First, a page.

Marilyn Fraser, MD
Humberto Brown, MA
Dr. Tracey Wilson
Dr. Clinton Brown
Dr Clinton D Brown is the former Director of the Brooklyn Health Disparities Center, and the Contact PI on that Center’s first federally funded P20 grant. Dr Brown currently is the Presiding Officer for the Executive Committee (College of Medicine), Deputy Chief, Renal Division, Department of Medicine, and Professor of Medicine. He received his B.S. degree from Queens College and degree in medicine, from Tufts University School of Medicine. His training is in nephrology and clinical lipidology. He is a fellow in: The American Society of Nephrology, The American Heart Association, and The National Lipid Association. He has authored over 100 articles, book chapters and abstracts. His research interest is atherosclerosis.
For more than thirty years Dr Brown has trained and mentored students from SUNY Downstate Medical School, nearby high schools, and colleges, as well as, students from and graduates of medical schools from abroad. For his distinguished work and dedication, Dr Brown has received awards from SUNY Downstate, the National Institute of Health, and the Brooklyn community.
Dr. Carla Boutin-Foster
Dr. Michael Joseph
Betty Jung, RN
Dr. Margaret Kaplan
Training, & Education Core
TheCommunity & Engagement Outreach Core serves as a bridge between center investigators and the community at large. It translates research findings emanating from the center into public health knowledge and conveys important issues and concerns of the community to researchers within the center. This is achieved through outreach and information dissemination projects in the community using methods that engage service providers in the community. This CORE ensures that the scientific knowledge that is generated through research being carried-out at the Center is translated into information that can be readily used by neighborhood residents. (more).
Community & Engagement Core
Sandra Chapman , MPA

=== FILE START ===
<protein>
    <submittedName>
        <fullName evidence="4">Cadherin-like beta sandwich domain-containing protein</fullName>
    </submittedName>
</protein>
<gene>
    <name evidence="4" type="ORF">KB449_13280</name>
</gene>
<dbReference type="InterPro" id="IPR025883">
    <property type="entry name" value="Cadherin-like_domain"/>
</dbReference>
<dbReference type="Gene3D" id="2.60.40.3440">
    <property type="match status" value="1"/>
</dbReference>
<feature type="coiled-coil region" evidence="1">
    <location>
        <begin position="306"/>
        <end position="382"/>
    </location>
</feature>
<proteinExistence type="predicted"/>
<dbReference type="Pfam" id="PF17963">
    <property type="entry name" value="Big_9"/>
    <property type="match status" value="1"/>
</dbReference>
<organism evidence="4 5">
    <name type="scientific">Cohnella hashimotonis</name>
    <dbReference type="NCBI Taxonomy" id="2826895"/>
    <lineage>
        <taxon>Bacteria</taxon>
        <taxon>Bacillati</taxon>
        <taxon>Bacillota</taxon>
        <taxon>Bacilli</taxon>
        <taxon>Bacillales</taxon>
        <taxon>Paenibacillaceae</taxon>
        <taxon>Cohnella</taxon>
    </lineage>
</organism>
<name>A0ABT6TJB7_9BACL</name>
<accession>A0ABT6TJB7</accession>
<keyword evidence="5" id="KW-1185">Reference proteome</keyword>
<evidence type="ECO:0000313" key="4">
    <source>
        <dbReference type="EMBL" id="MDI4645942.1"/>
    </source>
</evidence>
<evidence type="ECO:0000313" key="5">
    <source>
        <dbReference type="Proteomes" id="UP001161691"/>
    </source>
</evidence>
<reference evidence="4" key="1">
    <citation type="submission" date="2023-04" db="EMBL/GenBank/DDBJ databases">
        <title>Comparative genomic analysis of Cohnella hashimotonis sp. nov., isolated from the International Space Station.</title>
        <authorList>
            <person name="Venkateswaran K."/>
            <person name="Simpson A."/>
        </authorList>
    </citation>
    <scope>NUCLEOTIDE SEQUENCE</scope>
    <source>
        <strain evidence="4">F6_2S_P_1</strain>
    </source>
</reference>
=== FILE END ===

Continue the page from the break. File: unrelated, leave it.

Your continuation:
Pamela D. Straker, PhD
Mark Stewart, MD, PhD is Interim Provost/SUNY Downstate Medical Center, Dean, School of Graduate Studies; Vice Dean for Research Dr. Stewart received his MD and PhD degrees in 1991 from Downstate. He is the P His PhD and a postdoctoral fellowship were in neuroscience, and his current research is focused on the systemic consequences of epileptic seizure activity including sudden death. His lab has developed a unique animal model that has permitted arguably the most complete understanding of autonomic, cardiovascular, and respiratory pathophysiology during seizures and suggested the mechanism for sudden death in epilepsy. This work has led to the development of several technologies to prevent death or resuscitate patients, including a vagus nerve stimulation-based cardioverter/defibrillator that received funding from SUNY’s Technology Accelerator Fund. Dr. Stewart joined the Physiology faculty in 1994 and was promoted through the ranks in Physiology and Physiology & Pharmacology to a tenured professor in 2008. He was appointed Dean of the School of Graduate Studies and Vice Dean for Research in 2009. He has played major roles in establishing an MD/PhD Program in Nanomedicine with the SUNY Polytechnic Institute, a PhD Track in Developmental Neuroscience in partnership with the Institute for Basic Research in Developmental Disabilities in Staten Island, and numerous other research training and pipeline programs with area universities, including the first major research training grant for CUNY Medgar Evers College.
Dr. Michael Joseph was appointed as the new Director of the BHDC Training Core in the summer of 2013. Dr. Joseph, recipient of the 2013 Chancellor's Awards for Excellence in Teaching, has participated in training efforts of BHDC, most recently providing a workshop teaching community based organizations how to analyze research data. He also provides supervision to staff engaged in the community based research conducted by BHDC.
As vice chair and assistant professor of epidemiology and biostatistics in the School of Public Health; he played a key role in the transition of the Graduate Program in Public Health to full School status and is known for creating a learning environment where excellence is expected.